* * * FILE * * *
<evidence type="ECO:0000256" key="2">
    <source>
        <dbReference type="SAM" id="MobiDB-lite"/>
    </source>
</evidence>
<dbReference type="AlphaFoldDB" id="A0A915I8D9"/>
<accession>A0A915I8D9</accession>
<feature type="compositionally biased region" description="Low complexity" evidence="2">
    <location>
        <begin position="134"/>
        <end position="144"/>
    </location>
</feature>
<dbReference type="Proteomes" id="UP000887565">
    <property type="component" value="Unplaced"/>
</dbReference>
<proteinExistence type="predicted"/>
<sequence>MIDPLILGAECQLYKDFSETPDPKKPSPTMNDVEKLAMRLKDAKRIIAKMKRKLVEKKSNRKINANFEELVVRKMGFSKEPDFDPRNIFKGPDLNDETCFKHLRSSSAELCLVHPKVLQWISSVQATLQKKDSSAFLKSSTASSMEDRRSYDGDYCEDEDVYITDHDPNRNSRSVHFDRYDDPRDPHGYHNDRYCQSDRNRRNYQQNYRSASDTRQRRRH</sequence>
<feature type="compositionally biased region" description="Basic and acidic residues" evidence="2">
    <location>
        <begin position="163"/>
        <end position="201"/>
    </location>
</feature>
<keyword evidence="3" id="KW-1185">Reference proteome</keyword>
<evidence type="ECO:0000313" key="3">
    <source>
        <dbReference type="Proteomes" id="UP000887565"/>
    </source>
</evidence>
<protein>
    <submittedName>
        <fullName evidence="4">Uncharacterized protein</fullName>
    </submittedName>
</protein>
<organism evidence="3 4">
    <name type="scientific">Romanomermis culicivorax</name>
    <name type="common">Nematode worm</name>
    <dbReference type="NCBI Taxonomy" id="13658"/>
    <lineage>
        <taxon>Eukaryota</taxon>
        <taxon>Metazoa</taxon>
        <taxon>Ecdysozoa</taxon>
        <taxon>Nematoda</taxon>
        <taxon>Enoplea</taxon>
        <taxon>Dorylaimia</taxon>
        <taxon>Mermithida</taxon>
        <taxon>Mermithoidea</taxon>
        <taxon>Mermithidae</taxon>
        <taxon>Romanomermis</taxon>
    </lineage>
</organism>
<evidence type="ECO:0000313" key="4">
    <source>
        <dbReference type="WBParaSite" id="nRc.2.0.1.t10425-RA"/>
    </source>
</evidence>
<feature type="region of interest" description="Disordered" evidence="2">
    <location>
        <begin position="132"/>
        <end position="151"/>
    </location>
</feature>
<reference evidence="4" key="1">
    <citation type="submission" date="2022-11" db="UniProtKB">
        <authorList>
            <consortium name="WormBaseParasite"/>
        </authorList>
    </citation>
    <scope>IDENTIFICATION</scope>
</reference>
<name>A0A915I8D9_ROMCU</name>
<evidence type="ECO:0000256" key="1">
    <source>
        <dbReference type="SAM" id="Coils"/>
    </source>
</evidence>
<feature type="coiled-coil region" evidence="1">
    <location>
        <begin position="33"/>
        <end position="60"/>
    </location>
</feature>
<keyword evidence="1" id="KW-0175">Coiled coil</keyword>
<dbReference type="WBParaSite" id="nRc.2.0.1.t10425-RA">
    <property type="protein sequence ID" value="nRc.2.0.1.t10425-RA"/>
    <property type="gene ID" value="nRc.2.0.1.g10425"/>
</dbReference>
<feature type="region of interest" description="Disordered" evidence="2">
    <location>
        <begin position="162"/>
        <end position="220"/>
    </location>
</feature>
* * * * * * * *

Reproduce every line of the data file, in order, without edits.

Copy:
<evidence type="ECO:0000256" key="2">
    <source>
        <dbReference type="SAM" id="MobiDB-lite"/>
    </source>
</evidence>
<dbReference type="AlphaFoldDB" id="A0A915I8D9"/>
<accession>A0A915I8D9</accession>
<feature type="compositionally biased region" description="Low complexity" evidence="2">
    <location>
        <begin position="134"/>
        <end position="144"/>
    </location>
</feature>
<dbReference type="Proteomes" id="UP000887565">
    <property type="component" value="Unplaced"/>
</dbReference>
<proteinExistence type="predicted"/>
<sequence>MIDPLILGAECQLYKDFSETPDPKKPSPTMNDVEKLAMRLKDAKRIIAKMKRKLVEKKSNRKINANFEELVVRKMGFSKEPDFDPRNIFKGPDLNDETCFKHLRSSSAELCLVHPKVLQWISSVQATLQKKDSSAFLKSSTASSMEDRRSYDGDYCEDEDVYITDHDPNRNSRSVHFDRYDDPRDPHGYHNDRYCQSDRNRRNYQQNYRSASDTRQRRRH</sequence>
<feature type="compositionally biased region" description="Basic and acidic residues" evidence="2">
    <location>
        <begin position="163"/>
        <end position="201"/>
    </location>
</feature>
<keyword evidence="3" id="KW-1185">Reference proteome</keyword>
<evidence type="ECO:0000313" key="3">
    <source>
        <dbReference type="Proteomes" id="UP000887565"/>
    </source>
</evidence>
<protein>
    <submittedName>
        <fullName evidence="4">Uncharacterized protein</fullName>
    </submittedName>
</protein>
<organism evidence="3 4">
    <name type="scientific">Romanomermis culicivorax</name>
    <name type="common">Nematode worm</name>
    <dbReference type="NCBI Taxonomy" id="13658"/>
    <lineage>
        <taxon>Eukaryota</taxon>
        <taxon>Metazoa</taxon>
        <taxon>Ecdysozoa</taxon>
        <taxon>Nematoda</taxon>
        <taxon>Enoplea</taxon>
        <taxon>Dorylaimia</taxon>
        <taxon>Mermithida</taxon>
        <taxon>Mermithoidea</taxon>
        <taxon>Mermithidae</taxon>
        <taxon>Romanomermis</taxon>
    </lineage>
</organism>
<evidence type="ECO:0000313" key="4">
    <source>
        <dbReference type="WBParaSite" id="nRc.2.0.1.t10425-RA"/>
    </source>
</evidence>
<feature type="region of interest" description="Disordered" evidence="2">
    <location>
        <begin position="132"/>
        <end position="151"/>
    </location>
</feature>
<reference evidence="4" key="1">
    <citation type="submission" date="2022-11" db="UniProtKB">
        <authorList>
            <consortium name="WormBaseParasite"/>
        </authorList>
    </citation>
    <scope>IDENTIFICATION</scope>
</reference>
<name>A0A915I8D9_ROMCU</name>
<evidence type="ECO:0000256" key="1">
    <source>
        <dbReference type="SAM" id="Coils"/>
    </source>
</evidence>
<feature type="coiled-coil region" evidence="1">
    <location>
        <begin position="33"/>
        <end position="60"/>
    </location>
</feature>
<keyword evidence="1" id="KW-0175">Coiled coil</keyword>
<dbReference type="WBParaSite" id="nRc.2.0.1.t10425-RA">
    <property type="protein sequence ID" value="nRc.2.0.1.t10425-RA"/>
    <property type="gene ID" value="nRc.2.0.1.g10425"/>
</dbReference>
<feature type="region of interest" description="Disordered" evidence="2">
    <location>
        <begin position="162"/>
        <end position="220"/>
    </location>
</feature>